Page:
System-NS from the inside

    After the publication of the last article , in which there was information about how and why we came up with System-NS and what this service is like, questions began to pour in about our “ inner kitchen ”.

    I want to say right away that we are not a competitor to Cloudflare in any way, so I see no reason to tell what we are better. Today, our service is aimed only at domain management. And unlike Yandex PDD, we provide Secondary and Dynamic DNS services.

    Our task was to “use the maximum number of external modules” (in order to write less than your code). We spent a lot of time searching for suitable modules (with the necessary functionality and without bugs). In the process of this search, several of our young employees ceased to be firmly convinced of the “flawlessness” of open source projects. After screams and scuffles, we stopped at a bunch: ZF2 - Doctrine ODM - BjyAuthorize - ZfcUser.

    A bit more about the components.

    • Zend Framework (ZF) 2. Since earlier we used ZF for some projects, when starting work on System-NS we were infinitely happy about the release of ZF2, it turned out to be more convenient and productive than its predecessor.
    • Doctrine ODM. A module that allows you to convert mongoDB documents to php objects. In fact, we selected this module in order to “see” what advantages it can give when working with mongoDB (we usually work through our own class / wrapper). The module turned out to be redundant and far from always convenient in operation.
    • MongoDB. An excellent document-oriented database, we use it for almost all of our projects (the only minus of the database is the lack of transactions, but with proper persistence you can implement them).
    • BjyAuthorize. The mechanism for restricting access to certain parts of the site is based on the user's “roles”.
    • ZfcUser. The module for user management, contains ready-made (customizable) registration and authorization mechanisms. Perfectly compatible with Doctrine ODM and BjyAuthorize.
    • Twitter Bootstrap A very nice set of CSS templates makes the task much easier with responsive design and layout in general.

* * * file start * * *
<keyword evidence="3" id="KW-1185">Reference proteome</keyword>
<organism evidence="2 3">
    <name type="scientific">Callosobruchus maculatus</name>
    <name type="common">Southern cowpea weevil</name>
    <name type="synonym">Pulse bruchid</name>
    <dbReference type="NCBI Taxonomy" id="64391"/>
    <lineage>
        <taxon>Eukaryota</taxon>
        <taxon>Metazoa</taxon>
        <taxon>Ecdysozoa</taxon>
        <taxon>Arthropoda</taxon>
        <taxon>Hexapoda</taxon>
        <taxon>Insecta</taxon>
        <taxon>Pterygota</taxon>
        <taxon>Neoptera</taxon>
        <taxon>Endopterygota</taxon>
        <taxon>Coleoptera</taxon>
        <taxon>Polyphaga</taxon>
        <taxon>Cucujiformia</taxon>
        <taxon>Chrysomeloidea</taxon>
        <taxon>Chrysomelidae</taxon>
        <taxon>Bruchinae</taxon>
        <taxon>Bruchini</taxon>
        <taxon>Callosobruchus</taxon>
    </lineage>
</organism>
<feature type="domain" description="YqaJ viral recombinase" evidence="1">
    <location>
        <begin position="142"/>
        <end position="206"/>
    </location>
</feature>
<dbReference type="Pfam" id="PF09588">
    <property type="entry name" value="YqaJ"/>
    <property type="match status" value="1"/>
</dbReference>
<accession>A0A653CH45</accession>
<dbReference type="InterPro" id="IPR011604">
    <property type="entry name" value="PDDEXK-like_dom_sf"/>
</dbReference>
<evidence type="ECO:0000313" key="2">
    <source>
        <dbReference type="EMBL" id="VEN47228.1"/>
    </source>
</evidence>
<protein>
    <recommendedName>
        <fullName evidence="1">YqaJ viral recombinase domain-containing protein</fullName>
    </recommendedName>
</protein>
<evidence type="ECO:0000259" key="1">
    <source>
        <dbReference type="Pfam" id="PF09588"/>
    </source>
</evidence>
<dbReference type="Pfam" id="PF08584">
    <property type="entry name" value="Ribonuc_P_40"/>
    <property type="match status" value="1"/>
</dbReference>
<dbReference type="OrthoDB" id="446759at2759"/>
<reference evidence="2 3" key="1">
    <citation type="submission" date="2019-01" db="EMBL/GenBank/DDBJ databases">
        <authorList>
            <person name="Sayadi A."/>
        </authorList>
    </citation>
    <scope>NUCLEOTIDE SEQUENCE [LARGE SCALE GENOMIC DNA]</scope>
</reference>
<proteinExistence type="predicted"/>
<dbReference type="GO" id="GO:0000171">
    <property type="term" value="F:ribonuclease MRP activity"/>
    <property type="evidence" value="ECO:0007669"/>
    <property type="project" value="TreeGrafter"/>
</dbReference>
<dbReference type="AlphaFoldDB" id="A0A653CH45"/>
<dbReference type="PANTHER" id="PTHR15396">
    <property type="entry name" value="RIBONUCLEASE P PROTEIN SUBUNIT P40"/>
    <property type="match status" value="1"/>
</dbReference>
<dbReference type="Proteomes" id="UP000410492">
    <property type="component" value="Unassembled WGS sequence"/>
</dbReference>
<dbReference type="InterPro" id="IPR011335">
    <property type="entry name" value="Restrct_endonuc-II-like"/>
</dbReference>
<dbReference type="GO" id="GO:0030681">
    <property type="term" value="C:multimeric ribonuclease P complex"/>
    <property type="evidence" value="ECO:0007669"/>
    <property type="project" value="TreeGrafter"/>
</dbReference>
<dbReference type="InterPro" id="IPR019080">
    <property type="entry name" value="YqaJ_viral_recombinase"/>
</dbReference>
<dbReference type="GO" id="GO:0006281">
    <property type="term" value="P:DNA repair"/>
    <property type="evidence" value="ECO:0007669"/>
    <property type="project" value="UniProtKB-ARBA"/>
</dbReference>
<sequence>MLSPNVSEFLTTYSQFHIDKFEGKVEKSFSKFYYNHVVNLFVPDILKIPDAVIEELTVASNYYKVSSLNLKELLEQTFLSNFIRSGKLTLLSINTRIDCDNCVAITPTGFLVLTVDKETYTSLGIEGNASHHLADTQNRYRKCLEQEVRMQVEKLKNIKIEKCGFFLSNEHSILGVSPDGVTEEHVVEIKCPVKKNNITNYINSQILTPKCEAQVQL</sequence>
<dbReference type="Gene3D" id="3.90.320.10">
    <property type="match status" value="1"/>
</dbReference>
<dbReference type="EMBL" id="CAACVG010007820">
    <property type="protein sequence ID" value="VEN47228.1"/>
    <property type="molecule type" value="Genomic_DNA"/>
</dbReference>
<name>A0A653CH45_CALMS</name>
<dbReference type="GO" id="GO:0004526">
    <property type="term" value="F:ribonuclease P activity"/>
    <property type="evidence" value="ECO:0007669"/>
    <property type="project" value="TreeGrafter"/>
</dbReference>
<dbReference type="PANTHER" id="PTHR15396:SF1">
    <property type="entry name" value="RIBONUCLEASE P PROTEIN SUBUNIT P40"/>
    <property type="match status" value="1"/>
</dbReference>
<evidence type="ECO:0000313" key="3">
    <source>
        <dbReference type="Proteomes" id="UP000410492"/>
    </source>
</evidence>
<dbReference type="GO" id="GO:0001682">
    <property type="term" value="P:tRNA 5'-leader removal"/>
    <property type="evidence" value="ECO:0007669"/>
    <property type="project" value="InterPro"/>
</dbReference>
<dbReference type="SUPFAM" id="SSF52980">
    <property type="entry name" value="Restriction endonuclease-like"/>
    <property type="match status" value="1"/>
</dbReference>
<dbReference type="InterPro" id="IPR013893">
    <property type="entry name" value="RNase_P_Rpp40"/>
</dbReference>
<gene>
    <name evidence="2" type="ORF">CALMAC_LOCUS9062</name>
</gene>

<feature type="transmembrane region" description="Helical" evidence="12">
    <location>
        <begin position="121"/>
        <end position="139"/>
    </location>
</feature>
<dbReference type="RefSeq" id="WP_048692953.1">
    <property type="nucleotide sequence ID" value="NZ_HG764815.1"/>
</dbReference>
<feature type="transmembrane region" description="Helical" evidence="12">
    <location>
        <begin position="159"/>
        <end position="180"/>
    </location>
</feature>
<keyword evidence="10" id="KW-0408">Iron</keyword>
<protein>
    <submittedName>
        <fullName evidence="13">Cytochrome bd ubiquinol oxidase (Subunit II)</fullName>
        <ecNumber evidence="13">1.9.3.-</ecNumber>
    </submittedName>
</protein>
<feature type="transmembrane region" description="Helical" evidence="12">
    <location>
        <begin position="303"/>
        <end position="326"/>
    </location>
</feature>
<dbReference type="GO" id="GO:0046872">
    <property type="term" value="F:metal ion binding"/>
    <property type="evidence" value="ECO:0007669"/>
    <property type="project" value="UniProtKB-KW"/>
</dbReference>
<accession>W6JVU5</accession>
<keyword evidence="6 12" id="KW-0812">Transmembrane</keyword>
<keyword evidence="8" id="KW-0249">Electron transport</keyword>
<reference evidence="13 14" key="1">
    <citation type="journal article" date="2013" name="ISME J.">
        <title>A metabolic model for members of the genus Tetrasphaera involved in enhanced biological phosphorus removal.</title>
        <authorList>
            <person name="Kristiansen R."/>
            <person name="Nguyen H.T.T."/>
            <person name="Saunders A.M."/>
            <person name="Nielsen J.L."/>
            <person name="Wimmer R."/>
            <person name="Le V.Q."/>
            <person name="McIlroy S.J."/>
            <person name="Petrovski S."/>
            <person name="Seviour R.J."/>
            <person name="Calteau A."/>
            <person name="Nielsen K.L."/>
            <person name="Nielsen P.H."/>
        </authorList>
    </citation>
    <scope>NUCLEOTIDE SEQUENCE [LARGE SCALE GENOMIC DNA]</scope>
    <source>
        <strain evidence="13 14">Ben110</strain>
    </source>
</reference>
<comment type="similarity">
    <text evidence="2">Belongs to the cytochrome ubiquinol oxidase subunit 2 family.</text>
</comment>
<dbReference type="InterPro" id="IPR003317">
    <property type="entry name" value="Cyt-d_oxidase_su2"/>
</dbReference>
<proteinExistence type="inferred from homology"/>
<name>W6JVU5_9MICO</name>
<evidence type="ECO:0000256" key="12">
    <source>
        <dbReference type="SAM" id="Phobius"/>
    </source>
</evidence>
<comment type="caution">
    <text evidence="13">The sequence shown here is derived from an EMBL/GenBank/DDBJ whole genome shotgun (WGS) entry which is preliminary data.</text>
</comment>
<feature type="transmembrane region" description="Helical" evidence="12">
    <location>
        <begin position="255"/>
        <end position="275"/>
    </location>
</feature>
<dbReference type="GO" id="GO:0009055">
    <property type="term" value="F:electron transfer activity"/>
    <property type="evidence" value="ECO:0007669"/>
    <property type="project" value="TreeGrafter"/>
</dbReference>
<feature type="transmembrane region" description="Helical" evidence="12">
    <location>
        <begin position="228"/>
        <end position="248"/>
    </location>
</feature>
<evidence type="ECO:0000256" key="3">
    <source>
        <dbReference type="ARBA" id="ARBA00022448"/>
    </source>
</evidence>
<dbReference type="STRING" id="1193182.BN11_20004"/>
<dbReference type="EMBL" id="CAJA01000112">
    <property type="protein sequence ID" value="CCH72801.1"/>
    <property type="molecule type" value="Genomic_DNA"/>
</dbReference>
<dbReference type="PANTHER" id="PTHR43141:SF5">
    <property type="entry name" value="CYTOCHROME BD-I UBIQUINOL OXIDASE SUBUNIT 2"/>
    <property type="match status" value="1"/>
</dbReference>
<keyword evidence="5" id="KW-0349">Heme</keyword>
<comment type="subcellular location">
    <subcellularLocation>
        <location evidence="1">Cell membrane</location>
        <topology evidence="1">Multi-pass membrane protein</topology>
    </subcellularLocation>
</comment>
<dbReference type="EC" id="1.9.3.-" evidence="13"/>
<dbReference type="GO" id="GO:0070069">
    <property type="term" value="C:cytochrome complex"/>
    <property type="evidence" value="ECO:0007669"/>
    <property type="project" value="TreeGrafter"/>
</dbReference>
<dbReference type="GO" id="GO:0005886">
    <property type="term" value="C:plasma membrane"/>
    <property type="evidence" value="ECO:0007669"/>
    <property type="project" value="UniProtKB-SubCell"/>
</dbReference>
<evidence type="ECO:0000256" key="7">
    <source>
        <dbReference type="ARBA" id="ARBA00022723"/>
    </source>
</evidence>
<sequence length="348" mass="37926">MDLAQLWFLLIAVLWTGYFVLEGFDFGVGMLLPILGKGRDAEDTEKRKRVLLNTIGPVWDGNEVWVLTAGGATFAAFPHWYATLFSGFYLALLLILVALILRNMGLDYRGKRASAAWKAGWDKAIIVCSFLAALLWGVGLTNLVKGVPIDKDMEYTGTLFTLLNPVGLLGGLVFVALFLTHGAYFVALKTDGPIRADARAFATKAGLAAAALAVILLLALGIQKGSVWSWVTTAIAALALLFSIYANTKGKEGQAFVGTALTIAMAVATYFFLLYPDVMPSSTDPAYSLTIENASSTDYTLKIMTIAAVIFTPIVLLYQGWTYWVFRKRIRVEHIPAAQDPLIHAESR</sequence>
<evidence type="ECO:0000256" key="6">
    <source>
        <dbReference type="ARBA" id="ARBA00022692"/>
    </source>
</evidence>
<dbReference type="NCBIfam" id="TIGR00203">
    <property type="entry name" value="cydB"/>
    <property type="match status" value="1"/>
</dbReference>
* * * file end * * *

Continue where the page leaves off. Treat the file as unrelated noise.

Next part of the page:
• A self-written DNS server (C ++) is a completely different story. I can’t spread very much, because the project is closed by the NDA. There is only one reason for writing it - performance. In our implementation, one core at 2 GHz (capable of serving up to 3-3.5 million requests per second), which corresponds to approximately 1.4 Gb of traffic dns (average). The same technology, with the permission of the owner, was used in the public service, but in a slightly truncated form. It has its own managed cache, but generally depends on an external data store.
    • Memcached - used as a repository of the binary structure of domain zone records, instead of allocating memory in the dns daemon - for the sole purpose (see the next paragraph), although there were lengthy discussions about the fact that tcmalloc in dns itself would be faster, but decided not to load dns extra functionality
    • A self-made daemon for replicating data on servers and saving snapshots to disk (C ++)

    Physically, the service is located on five servers. Three of them (France, Ukraine, Russia) have a frontend. The other two servers (Norway, Czech Republic) are for replication. To balance the traffic, a fault tolerant balancer from Clustertech AS (Norway) was used - which is located on anycast segment.

    Since the service is free - we do not yet see the need to launch our own anycast segment for it (although we have the opportunity), this is already from the category of expensive pleasure “for ourselves”, but it is possible that if there are a large number of comers, we will launch it.

    Thank you for your attention and interest in our service.

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